The acting throughout is of a competent standard and the cast's greatest achievement is in their ability to make Shakespeare's language easily understood, they deliver their lines in such a way as to actually express the sentiments of their character with clarity and substance.

Matthew Wade with his curly hair and beard has the the archetypal features for Othello as he stands proudly in boots, leather trousers and red/ gold doublet. He swings from charismatic leader and star struck lover to jealous victim and cruel husband with convincing characterisation. Wade roars over the other members of the cast as he swaggers forwards, but he is eventually reduced to a mumbling paranoiac after Iago's loaded suggestions unbind him.

Rob Maloney's Iago in tunic and armoured plates on his upper arm appears as a bawdy, aggressive character in the company of his fellow soldiers. However in his soliloquys, he reveals his devious nature, informing the audience of his insidious plans. Maloney's asides manage to balance the irony of being constantly referred to as “honest” Iago with an awareness of the over bearing fact that he is the arch villain. He succeeds in allowing us, as a modern audience, to take his character as the Vice with a pinch of salt without resorting to a wink wink, nudge, nudge. Maloney's most telling interpretation of Iago's unsatisfactory motives are his final scene where he kicks Cassio's crutch, this felt a bit weak, as  it seemed to suggest he just enjoys bullying people rather than something more malevolent.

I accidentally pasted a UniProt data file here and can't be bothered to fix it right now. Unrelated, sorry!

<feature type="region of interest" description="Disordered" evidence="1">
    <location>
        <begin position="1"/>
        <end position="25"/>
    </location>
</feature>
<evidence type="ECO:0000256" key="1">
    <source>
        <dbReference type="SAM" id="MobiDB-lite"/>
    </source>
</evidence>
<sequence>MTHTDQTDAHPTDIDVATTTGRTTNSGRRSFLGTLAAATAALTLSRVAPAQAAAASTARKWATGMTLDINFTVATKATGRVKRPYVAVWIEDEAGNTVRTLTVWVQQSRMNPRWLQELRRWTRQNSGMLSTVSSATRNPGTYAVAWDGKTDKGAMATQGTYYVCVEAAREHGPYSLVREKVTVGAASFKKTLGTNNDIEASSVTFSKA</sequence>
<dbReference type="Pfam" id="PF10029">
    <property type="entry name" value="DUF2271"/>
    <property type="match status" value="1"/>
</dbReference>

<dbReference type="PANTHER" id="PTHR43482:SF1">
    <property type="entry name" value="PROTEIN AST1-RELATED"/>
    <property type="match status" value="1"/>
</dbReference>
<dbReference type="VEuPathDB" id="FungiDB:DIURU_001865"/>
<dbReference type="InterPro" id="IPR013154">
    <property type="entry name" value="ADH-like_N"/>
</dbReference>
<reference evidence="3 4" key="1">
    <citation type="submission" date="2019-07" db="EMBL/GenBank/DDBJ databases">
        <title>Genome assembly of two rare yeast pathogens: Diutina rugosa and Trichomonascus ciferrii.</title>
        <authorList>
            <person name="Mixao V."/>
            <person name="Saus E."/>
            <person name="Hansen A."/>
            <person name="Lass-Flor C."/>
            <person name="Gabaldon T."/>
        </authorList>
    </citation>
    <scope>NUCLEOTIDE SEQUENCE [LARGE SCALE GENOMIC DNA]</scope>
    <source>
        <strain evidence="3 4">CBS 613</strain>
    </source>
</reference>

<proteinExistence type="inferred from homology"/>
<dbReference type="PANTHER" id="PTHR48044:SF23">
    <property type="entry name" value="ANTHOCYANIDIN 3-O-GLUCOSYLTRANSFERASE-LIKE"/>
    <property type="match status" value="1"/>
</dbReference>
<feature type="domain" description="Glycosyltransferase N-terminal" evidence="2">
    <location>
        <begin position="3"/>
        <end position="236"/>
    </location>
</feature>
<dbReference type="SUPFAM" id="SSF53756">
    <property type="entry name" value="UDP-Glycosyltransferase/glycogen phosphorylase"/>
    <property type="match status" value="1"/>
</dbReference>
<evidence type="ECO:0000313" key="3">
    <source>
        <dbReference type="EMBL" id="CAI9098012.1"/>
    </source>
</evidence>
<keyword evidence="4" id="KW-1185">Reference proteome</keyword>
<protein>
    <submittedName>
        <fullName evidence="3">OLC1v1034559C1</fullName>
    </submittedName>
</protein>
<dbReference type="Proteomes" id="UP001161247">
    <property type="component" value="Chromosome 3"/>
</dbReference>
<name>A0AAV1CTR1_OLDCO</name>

Desdemona is played by Tabitha Becker-Kahn in a white dress and red/gold corset. Becker-Kahn plays the devoted wife with flirtatious innocence, her husky voice teasing Othello amorously. This coquettish quality Becker-Kahn portrays initially attracts him, but finally it becomes the source of her undoing, for it allows doubt to enter his mind and jealousy to corrupt him.

Laura Bacon plays Emilia in a white dress. She powerfully communicates the outspoken nature of her character and her frustrated impotence to help her lady. In the scene on Desdemona's bed, Bacon presents a great sense of loss and devotion with elegance and stillness.

Only in England would an audience patiently endure a production of Othello, while a torrential downpour cascades upon them with only bin liners for protection. Surely testament to this production’s entertaining quality and the Bard's timeless resonance. We can only hope that the sun shines on the Veni Vidi's version of Othello till the end of its run, for they have done justice to a great play and admirably continued to perform, regardless of the tempest. I may have been soaked to the bone, but their production was watertight.

 

 

Lauderdale House
 Waterlow Park
Highgate Hill
London
 N6 5HG T

 020 8348 8716
enquiries@lauderdale.org.uk

10-13 August 2010

On the day: £12 adults £10 concs £8 under 16s
In advance: £10 adults £8 concs £6 under 16s

http://www.ticketsource.co.uk/venividitheatre